In March, the UN issued a report broadly condemning Turkish human rights violations in the southeast, including torture, excessive force, killings, disappearances, violence against women, cutting off civilian access to food and medical care, and curtailing free speech and political participation.
In the past year, Turkey became the world’s leading jailer of journalists. Even outside the southeast — which has become isolated from many reporters and watchdog groups due to safety concerns — anti-government protests in Turkey are often broken up with riot police, tear gas, and water cannons.
Turkish security guards' attack on peaceful protesters this wk was a despicable display of thuggery & repression – absolutely unacceptable pic.twitter.com/NQL0KychH4
— John McCain (@SenJohnMcCain) May 18, 2017
Ahead of Trump’s meeting with Erdogan on Tuesday, a bipartisan group of Senators issued a letter to Trump urging him to bring up Turkey’s human rights record with the increasingly authoritarian leader. After the attack, lawmakers on Twitter condemned it as “thuggery” and an assault on the American principles of free speech and assembly.
Sens. Marco Rubio (R-FL), Ted Cruz (R-TX), Tom Cotton (R-AR), and Mike Lee (R-UT) issued a statement demanding that Turkey apologize. Chairman of the House Committee on Foreign Affairs Ed Royce (R-CA) issued a letter to the State Department urging them to bring “all appropriate criminal charges.”
The White House, by contrast, has issued no statements, and White House Press Secretary Sean Spicer refused to comment on the incident.
The Turkish Embassy issued a statement that described the anti-Erdogan protesters as being affiliated with terrorists, and described the pro-Erdogan group as being only Turkish-American citizens. They did not mention the participation of Erdogan’s bodyguards.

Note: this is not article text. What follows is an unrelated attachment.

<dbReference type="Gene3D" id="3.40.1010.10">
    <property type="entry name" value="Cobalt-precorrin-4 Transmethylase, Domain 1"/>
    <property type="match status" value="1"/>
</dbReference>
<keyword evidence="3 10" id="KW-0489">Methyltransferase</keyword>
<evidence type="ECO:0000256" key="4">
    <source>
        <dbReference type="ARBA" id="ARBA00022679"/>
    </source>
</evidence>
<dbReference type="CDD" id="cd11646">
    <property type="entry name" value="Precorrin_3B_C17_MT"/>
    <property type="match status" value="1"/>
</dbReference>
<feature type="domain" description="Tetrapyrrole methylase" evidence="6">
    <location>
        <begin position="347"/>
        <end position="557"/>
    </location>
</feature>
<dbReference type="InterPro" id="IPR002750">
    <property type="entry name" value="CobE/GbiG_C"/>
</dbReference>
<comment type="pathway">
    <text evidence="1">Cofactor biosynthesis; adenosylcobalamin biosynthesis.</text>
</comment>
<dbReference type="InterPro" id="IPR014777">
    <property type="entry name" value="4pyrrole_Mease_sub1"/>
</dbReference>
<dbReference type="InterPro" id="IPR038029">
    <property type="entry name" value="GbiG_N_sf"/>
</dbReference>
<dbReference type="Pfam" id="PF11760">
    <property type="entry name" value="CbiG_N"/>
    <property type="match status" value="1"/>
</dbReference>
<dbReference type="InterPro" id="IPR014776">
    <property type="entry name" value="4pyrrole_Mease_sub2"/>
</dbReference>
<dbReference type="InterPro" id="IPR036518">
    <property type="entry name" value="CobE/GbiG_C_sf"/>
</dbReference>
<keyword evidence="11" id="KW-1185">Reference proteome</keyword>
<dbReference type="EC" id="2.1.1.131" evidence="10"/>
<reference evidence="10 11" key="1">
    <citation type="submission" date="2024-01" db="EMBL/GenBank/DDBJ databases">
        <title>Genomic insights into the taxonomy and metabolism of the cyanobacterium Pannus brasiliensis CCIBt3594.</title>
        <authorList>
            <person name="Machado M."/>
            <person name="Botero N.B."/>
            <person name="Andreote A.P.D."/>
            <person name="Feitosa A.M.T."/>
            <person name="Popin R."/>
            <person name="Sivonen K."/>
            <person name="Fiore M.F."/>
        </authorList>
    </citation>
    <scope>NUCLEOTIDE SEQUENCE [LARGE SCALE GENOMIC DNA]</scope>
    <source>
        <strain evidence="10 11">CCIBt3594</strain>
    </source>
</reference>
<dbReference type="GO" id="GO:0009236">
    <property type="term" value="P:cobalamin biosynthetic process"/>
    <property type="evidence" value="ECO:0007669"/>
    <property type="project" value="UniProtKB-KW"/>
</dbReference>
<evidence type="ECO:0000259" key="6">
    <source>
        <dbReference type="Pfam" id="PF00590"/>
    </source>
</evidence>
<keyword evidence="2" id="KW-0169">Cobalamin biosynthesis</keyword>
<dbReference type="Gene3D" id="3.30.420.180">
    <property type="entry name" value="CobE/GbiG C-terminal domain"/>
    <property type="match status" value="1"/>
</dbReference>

The White House’s puzzling silence on the issue — which has become a flashpoint example of the importance of protecting democratic ideals against government thuggery — comes amidst a spate of news connecting the Trump White House to Turkish interests through former National Security Adviser Michael Flynn.
Michael Flynn resigned from the White House weeks into his tenure, after reports became public that he had communicated with Russian government officials before Trump’s inauguration. According to the White House, he was let go because he mislead Vice President Pence about the communications.
After Flynn’s resignation, reporting revealed that Flynn had also received about $600,000 for work benefiting the government of Turkey, for which he retroactively registered as a foreign lobbying agent. Flynn failed to disclose this on his security clearance forms.